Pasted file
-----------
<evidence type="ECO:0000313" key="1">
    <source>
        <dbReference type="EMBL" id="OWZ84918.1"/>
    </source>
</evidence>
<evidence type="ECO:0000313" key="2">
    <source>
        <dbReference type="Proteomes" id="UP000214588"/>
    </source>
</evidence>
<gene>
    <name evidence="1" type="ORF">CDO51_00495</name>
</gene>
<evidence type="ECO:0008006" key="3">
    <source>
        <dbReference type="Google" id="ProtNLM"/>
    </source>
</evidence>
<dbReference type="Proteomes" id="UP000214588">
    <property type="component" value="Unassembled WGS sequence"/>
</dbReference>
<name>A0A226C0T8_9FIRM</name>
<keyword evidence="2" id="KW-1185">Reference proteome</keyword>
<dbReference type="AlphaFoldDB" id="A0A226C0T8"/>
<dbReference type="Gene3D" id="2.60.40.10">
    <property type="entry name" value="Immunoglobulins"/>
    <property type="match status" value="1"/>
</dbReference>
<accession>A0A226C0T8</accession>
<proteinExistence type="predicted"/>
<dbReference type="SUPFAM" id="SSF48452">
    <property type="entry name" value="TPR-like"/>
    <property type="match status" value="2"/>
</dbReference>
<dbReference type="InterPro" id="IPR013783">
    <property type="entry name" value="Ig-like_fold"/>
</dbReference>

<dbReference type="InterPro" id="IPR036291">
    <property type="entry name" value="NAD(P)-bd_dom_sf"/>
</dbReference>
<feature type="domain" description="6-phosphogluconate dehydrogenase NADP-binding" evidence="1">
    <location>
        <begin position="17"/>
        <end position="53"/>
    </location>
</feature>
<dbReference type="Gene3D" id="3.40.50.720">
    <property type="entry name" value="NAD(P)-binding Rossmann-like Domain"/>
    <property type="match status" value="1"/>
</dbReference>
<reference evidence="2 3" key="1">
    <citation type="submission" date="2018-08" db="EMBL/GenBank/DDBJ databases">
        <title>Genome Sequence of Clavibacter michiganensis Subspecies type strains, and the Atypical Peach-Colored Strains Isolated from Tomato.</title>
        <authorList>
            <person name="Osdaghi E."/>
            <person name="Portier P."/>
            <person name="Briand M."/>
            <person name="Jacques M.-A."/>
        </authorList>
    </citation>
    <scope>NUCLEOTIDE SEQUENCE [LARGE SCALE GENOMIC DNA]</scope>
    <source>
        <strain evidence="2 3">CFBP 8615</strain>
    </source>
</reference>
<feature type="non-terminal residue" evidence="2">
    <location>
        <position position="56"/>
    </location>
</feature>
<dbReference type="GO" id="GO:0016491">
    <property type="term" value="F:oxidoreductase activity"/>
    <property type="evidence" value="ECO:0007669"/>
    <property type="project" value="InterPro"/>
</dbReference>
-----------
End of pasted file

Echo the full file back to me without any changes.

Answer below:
<evidence type="ECO:0000313" key="1">
    <source>
        <dbReference type="EMBL" id="OWZ84918.1"/>
    </source>
</evidence>
<evidence type="ECO:0000313" key="2">
    <source>
        <dbReference type="Proteomes" id="UP000214588"/>
    </source>
</evidence>
<gene>
    <name evidence="1" type="ORF">CDO51_00495</name>
</gene>
<evidence type="ECO:0008006" key="3">
    <source>
        <dbReference type="Google" id="ProtNLM"/>
    </source>
</evidence>
<dbReference type="Proteomes" id="UP000214588">
    <property type="component" value="Unassembled WGS sequence"/>
</dbReference>
<name>A0A226C0T8_9FIRM</name>
<keyword evidence="2" id="KW-1185">Reference proteome</keyword>
<dbReference type="AlphaFoldDB" id="A0A226C0T8"/>
<dbReference type="Gene3D" id="2.60.40.10">
    <property type="entry name" value="Immunoglobulins"/>
    <property type="match status" value="1"/>
</dbReference>
<accession>A0A226C0T8</accession>
<proteinExistence type="predicted"/>
<dbReference type="SUPFAM" id="SSF48452">
    <property type="entry name" value="TPR-like"/>
    <property type="match status" value="2"/>
</dbReference>
<dbReference type="InterPro" id="IPR013783">
    <property type="entry name" value="Ig-like_fold"/>
</dbReference>

<dbReference type="InterPro" id="IPR036291">
    <property type="entry name" value="NAD(P)-bd_dom_sf"/>
</dbReference>
<feature type="domain" description="6-phosphogluconate dehydrogenase NADP-binding" evidence="1">
    <location>
        <begin position="17"/>
        <end position="53"/>
    </location>
</feature>
<dbReference type="Gene3D" id="3.40.50.720">
    <property type="entry name" value="NAD(P)-binding Rossmann-like Domain"/>
    <property type="match status" value="1"/>
</dbReference>
<reference evidence="2 3" key="1">
    <citation type="submission" date="2018-08" db="EMBL/GenBank/DDBJ databases">
        <title>Genome Sequence of Clavibacter michiganensis Subspecies type strains, and the Atypical Peach-Colored Strains Isolated from Tomato.</title>
        <authorList>
            <person name="Osdaghi E."/>
            <person name="Portier P."/>
            <person name="Briand M."/>
            <person name="Jacques M.-A."/>
        </authorList>
    </citation>
    <scope>NUCLEOTIDE SEQUENCE [LARGE SCALE GENOMIC DNA]</scope>
    <source>
        <strain evidence="2 3">CFBP 8615</strain>
    </source>
</reference>
<feature type="non-terminal residue" evidence="2">
    <location>
        <position position="56"/>
    </location>
</feature>
<dbReference type="GO" id="GO:0016491">
    <property type="term" value="F:oxidoreductase activity"/>
    <property type="evidence" value="ECO:0007669"/>
    <property type="project" value="InterPro"/>
</dbReference>